Archives For Sports

Go SouthWest Old Man

MH3 —  March 2, 2014

I am one thousand percent worried I will be the oldest delegate at SXSW this week.

I was further spooked last week, when the first fellow delegate who spotted me on the attendee list was a former intern…barely into their first real job.

Yet it’s high time I broke out of my conference routine. Later this month I will be attending IEG for the 19th or 20th time. But I need to change things up. This April will be the first time in several years I’m not attending the CSTA Sport Events Congress. It’s all I can do to resist the pull of SportAccord in Turkey or the Event Marketer conference in Salt Lake come May. The latter’s been replaced by the Mirren New Business agency conference in NYC. I’m still debating C2 in MTL and want to hear any thoughts people have on that.

(Kudos by the way to the TwentyTen Group and their XL Leadership Summit a couple of weeks back. Hearing lots of orbital buzz about how good it was!)

So I’m making some changes. Slowly.

My guess is SXSW will be anything but slow. I’m attending the Interactive week, which also is hosting three days of SPORTS this week. The integration of Sports with Interactive is generating pre-conference buzz among attendees. It’s a savvy move by the organizers, mirroring the very real collision between these two social movements on a daily basis. I’m excited to attend an event where I can hear Gary Vaynerchuk one day and Dick’s Sporting Goods the next!

Let me know if I can get anything for you while I’m in Austin. I’ve got to run and find my fake ID that says I’m 27!

Words Are Not Enough

MH3 —  February 23, 2014

Words are not enough to describe the last few days.

Our Canadian women and men laying waste to the Olympic hockey world. Our collective heartbeat thumping as one. Our hopes for gold doubly fulfilled.

We gathered as families, friends, colleagues, and classmates. We celebrated with strangers, commuters, bar hoppers, and barber shoppers. We arranged fake meetings, organized staff parties, and begged for Olympic-inspired class lessons; in hopes we could watch.

Hockey gremlins placed televisions in the strangest of places, as if inspired by the cleverest of Bell ads. Hockey addicts unapologetically stole looks at your laptop screen and bought permission with a shrug that said they couldn’t breathe without knowing the score.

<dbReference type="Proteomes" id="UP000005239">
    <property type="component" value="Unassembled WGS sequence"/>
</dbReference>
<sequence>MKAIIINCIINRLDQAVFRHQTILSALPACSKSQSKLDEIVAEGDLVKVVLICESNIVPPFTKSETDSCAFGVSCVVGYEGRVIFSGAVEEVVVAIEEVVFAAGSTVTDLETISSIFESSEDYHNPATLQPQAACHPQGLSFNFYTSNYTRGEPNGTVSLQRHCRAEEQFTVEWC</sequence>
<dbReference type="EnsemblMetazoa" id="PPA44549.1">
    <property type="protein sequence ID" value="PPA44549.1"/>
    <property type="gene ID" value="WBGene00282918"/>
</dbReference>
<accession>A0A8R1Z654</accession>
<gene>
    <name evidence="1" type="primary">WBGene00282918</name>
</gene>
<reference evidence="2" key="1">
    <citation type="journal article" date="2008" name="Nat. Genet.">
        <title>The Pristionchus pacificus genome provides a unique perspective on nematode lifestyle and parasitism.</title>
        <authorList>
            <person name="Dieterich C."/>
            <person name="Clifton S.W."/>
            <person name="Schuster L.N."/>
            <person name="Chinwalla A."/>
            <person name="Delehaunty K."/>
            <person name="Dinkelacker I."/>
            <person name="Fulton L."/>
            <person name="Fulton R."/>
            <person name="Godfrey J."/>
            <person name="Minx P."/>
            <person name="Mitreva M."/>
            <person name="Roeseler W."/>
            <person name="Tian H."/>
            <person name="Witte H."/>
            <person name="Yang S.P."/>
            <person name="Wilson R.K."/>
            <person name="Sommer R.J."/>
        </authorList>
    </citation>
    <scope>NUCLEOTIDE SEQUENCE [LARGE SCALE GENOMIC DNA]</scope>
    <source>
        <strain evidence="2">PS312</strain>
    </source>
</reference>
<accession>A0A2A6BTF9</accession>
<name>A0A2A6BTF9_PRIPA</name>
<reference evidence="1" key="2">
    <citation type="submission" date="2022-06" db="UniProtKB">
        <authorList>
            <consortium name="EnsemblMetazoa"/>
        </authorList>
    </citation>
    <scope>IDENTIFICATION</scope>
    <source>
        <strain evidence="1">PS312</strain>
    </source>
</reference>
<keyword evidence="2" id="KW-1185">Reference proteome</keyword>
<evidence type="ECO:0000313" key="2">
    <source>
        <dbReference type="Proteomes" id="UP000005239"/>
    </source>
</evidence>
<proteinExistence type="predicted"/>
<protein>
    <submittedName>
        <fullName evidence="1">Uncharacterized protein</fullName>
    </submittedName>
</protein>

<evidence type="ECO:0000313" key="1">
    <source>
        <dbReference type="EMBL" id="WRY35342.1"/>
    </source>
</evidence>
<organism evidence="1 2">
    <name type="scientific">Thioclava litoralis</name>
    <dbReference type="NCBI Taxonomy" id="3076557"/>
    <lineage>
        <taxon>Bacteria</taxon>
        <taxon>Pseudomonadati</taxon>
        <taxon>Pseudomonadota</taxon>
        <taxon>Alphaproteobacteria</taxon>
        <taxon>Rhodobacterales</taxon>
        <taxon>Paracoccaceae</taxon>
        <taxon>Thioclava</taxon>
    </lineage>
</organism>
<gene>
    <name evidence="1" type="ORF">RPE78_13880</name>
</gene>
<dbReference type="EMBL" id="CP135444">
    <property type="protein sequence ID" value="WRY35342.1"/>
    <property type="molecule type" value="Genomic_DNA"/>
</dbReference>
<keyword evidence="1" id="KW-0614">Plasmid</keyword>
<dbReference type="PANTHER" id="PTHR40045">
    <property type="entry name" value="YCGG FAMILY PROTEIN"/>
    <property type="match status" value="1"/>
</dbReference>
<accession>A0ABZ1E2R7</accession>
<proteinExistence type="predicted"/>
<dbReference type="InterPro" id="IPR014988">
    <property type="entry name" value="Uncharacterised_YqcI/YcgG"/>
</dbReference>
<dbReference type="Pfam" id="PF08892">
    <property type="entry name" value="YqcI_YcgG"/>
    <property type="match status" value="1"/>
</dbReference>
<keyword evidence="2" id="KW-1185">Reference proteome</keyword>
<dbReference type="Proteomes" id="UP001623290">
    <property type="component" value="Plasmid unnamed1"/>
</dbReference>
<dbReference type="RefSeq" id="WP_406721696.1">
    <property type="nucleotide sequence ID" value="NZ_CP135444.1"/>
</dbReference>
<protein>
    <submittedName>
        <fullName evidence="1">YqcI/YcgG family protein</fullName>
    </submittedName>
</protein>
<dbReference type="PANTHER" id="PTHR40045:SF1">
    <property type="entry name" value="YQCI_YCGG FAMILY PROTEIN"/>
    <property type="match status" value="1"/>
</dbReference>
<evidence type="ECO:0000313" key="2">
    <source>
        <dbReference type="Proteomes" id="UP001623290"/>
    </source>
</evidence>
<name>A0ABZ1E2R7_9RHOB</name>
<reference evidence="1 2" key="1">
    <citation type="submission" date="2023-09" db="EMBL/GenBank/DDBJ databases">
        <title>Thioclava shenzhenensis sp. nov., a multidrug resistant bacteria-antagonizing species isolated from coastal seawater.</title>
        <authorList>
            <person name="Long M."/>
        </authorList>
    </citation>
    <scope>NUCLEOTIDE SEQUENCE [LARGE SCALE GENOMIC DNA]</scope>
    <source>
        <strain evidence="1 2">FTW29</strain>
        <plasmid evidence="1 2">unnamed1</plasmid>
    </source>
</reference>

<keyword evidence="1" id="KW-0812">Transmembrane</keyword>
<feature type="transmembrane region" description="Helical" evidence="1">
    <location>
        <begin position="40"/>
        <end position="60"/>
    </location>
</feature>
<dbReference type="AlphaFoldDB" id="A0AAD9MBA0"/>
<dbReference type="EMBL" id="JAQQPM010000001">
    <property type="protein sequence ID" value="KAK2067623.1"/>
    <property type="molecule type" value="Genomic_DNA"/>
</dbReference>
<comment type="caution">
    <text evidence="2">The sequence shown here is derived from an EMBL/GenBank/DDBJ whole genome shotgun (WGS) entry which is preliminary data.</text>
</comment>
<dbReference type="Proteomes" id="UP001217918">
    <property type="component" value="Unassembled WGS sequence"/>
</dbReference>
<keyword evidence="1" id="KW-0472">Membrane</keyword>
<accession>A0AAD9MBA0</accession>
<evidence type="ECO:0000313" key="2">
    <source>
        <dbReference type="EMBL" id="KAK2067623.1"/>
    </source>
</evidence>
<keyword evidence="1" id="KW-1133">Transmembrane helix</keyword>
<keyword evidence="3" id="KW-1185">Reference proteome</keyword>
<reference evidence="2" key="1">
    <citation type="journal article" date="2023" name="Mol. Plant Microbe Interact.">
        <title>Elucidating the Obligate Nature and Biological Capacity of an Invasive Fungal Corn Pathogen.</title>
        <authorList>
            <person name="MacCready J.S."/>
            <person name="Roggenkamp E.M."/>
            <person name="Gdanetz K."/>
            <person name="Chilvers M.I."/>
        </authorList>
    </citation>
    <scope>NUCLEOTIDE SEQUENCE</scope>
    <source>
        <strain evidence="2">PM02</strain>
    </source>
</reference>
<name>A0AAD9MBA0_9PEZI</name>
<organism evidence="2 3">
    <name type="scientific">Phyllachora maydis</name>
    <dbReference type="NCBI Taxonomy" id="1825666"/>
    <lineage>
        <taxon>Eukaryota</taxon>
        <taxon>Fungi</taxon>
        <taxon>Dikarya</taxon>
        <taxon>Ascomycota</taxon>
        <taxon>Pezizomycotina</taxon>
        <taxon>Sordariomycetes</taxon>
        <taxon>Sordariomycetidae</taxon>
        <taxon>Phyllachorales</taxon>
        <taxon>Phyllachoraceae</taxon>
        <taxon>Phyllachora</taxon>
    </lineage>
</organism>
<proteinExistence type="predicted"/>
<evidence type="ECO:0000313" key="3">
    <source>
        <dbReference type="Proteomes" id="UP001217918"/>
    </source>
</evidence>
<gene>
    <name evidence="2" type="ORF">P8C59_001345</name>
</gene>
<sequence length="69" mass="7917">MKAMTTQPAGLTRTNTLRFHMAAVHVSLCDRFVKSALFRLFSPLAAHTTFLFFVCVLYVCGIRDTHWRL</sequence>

Go Canada Go.

It didn’t come easy and we are glad it didn’t. Handwringing galore over our men’s lack of scoring was rudely overthrown by sheer panic in the women’s final. But while a goal post physically kept the team alive, it was the heart those women shared that downed this American dream.

For our men the final was not so climactic, yet the manner in which they played was equally dramatic. Mega-stars all, yet every one playing like a fourth line grinder, back-checking the Swedes into a ground chuck fit to become an Ikea meatball.

In the end, we can all name the champions we adore. Wickenheiser the ageless wizard. Toews the golden goal getter. At opposite ends of their hockey careers, each a multiple-champion, each surrounded by the same.

There are no words to describe them all.

McRib Fries the Tomato!

MH3 —  February 15, 2014

I love the fact that Mark McMorris has become the most followed athlete of the 2014 Olympic Winter Games.

He has now triumphed over Shaun White, aka the former Red Tomato, on both the slopes and the internet. Yesterday he was declared the most followed athlete as his broken rib medal-winning performance, combined with his made-in-Saskatchewan good looks, have proven too much for the once untouchable White. You may recall that White withdrew from the snowboard slopestyle event, declaring the course unsafe. McMorris, already suffering from a broken rib, took on the course and safely triumphed.

So now what for McMorris? It would seem the sky is the limit. No pun intended.

He could easily follow his dad into politics and become a provincial MLA….

He could sign with McDonald’s and do McRib commercials until he reaches old age….

He could start dating one of the teenaged groupies who brought him Timbits to his Toronto media interviews this weekend…. (Were they groupies or Tim Hortons marketing staff?)

He could apply for a trademark ruling on whether he or the Grey Cup champs are truly the best “riders” from Saskatchewan….